This increased immune benefit of astragalus might be why many traditional people are using the substance for treating cancers. Unfortunately, there isn’t a ton of research on the anti-cancer benefits of astragalus. A few animal models showed astragalus could promote the death of certain cancer cells [10][11], but there isn’t much solid evidence on the matter.

Astragalus Side Effects

Luckily, the side effects of astragalus are not to harmful like they are with many pharmaceutical drugs. Astragalus root is considered “safe” for most adults in a scientific setting [12], but there are side effects for women who might be pregnant or lactating.

There is also some research that astragalus can suppress the immune system when combined with other drugs taken by cancer patients or those who receive organ transplants [13].

Otherwise, there is always the risk of gastrointestinal distress especially in those who are not used to consuming this type of root or herb. Try to start with a smaller dose and work your way up as needed.

Astragalus Dosage

To determine the astragalus dosage from ancient texts is challenging because they have synergistic compounds mixed together. For example, most of the time astragalus is consumed alongside angelicae sinensis in a brew. It usually combines 30 g astragalus and 6 g angelicae, but many people don’t have either the time or the patients to create this mixture.

The dosage of astragalus root is in the 1 – 4 grams range if you buy fresh dried root. The powdered root capsules will be in the 250 – 500 mg range (3 times per day).

How and Where to Buy Astragalus Root

Due to the historical popularity of astragalus root, it is not challenging to find it in local health food or grocery stores. When you buy astragalus root, make sure you find either the fresh dried root or you get the extract in powdered form.

One way to purchase astragalus is simply going online to do so. We recommend Oregon’s Wild Harvest astragalus because the dosage is on the higher side, the product is organic, and the brand is well-recognized in this space.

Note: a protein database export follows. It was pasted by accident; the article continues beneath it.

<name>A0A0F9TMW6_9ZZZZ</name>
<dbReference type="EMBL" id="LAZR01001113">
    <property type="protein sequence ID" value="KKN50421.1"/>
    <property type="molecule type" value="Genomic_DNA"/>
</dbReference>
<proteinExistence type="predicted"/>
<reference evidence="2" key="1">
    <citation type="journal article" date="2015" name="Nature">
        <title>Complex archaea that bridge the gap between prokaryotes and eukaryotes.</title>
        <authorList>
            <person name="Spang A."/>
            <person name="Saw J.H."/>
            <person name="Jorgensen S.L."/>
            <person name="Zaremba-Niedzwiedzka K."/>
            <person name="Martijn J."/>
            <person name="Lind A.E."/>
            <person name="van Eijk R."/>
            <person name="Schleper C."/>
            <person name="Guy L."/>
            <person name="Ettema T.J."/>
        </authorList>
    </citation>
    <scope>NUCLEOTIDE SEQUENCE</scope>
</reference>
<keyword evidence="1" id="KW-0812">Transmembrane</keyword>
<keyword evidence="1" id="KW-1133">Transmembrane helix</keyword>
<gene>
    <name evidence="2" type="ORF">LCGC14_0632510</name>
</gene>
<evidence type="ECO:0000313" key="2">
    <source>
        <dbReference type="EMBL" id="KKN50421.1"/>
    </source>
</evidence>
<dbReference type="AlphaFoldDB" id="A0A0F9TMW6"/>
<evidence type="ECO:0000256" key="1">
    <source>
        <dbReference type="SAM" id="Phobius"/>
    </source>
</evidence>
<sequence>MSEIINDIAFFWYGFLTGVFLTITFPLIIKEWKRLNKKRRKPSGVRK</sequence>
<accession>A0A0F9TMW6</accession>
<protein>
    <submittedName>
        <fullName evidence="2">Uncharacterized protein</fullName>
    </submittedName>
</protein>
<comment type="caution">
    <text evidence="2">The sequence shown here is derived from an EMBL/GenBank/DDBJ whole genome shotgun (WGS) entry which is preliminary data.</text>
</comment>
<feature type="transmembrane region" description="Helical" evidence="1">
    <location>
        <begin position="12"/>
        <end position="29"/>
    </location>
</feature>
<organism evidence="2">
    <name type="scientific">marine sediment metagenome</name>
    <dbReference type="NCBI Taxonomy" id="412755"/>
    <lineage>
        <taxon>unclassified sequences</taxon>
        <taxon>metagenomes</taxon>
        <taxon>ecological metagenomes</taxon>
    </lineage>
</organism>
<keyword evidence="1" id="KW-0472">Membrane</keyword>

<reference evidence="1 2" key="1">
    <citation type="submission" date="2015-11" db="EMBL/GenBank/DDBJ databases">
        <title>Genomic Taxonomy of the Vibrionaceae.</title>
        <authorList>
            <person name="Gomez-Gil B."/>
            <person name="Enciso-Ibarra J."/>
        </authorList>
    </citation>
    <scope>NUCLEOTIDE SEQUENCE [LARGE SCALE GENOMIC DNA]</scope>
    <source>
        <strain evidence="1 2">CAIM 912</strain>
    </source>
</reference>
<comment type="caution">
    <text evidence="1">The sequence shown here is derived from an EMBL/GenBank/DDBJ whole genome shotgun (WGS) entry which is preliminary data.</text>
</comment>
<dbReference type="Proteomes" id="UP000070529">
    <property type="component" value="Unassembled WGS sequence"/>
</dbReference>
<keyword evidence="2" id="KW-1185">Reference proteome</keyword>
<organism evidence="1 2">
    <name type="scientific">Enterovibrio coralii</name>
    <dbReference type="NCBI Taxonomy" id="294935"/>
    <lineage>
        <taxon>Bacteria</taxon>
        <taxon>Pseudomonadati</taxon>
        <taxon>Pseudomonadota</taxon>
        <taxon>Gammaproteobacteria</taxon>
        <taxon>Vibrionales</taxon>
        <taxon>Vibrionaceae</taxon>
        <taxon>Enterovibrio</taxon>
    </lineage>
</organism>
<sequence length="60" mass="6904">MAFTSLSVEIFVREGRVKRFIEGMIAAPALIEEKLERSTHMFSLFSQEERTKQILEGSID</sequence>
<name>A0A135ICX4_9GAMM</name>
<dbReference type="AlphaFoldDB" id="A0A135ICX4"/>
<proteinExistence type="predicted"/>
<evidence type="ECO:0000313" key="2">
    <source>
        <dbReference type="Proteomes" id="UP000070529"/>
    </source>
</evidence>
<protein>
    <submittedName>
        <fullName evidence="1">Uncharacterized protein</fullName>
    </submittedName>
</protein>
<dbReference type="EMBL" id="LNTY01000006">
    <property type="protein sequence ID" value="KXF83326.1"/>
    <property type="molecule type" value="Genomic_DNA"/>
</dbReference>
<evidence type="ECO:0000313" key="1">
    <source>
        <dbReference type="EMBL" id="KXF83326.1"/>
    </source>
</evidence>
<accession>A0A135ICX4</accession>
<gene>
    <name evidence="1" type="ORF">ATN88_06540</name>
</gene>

There are other brands of astragalus root for sale that are worthwhile. You might even visit a local herbalist and find the fresh root with plenty of insight from the person working at that shop.

Astragalus Reviews

The astragalus reviews online are a mixed bag so take them with a grain of salt. Many times traditional Chinese medicine is considered to be the best route (as opposed to western medicine), but this is not always the case. People who take astragalus root and claim they never get sick as a result (for example) are simply excited and providing anecdotal evidence.

While this evidence is great, it does not replace the hard science produced in the lab, which suggests a more moderate set of benefits. The astragalus reviews should be taken with a grain of salt.

Selected Community Experiences

“Apparently when combined with ginseng and creatine it can have benefits other than just the immunity aspect” – JohnnyP51 [14]

References (Click to Expand)
  1. //www.ncbi.nlm.nih.gov/pubmed/17661330
  2. //www.ncbi.nlm.nih.gov/pubmed/21538932
  3. //www.altmedrev.com/publications/3/6/422.pdf
  4. //en.cnki.com.cn/Article_en/CJFDTOTAL-YAOL200512021.htm
  5. //www.ncbi.nlm.nih.gov/pubmed/22466546
  6. //www.ncbi.nlm.nih.gov/pubmed/21538932
  7. //www.ncbi.nlm.nih.gov/pubmed/19201177
  8. //www.ncbi.nlm.nih.gov/pubmed/19839736
  9. //www.ncbi.nlm.nih.gov/pubmed/17661330
  10. //carcin.oxfordjournals.org/content/28/6/1347.full
  11. //citeseerx.ist.psu.edu/viewdoc/download?doi=10.1.1.506.5438&rep=rep1&type=pdf
  12. //nccih.nih.gov/health/astragalus
  13. Ibid.
  14. //www.reddit.com/r/Nootropics/comments/26rjuq/what_are_your_thoughts_on_astralagus/

Author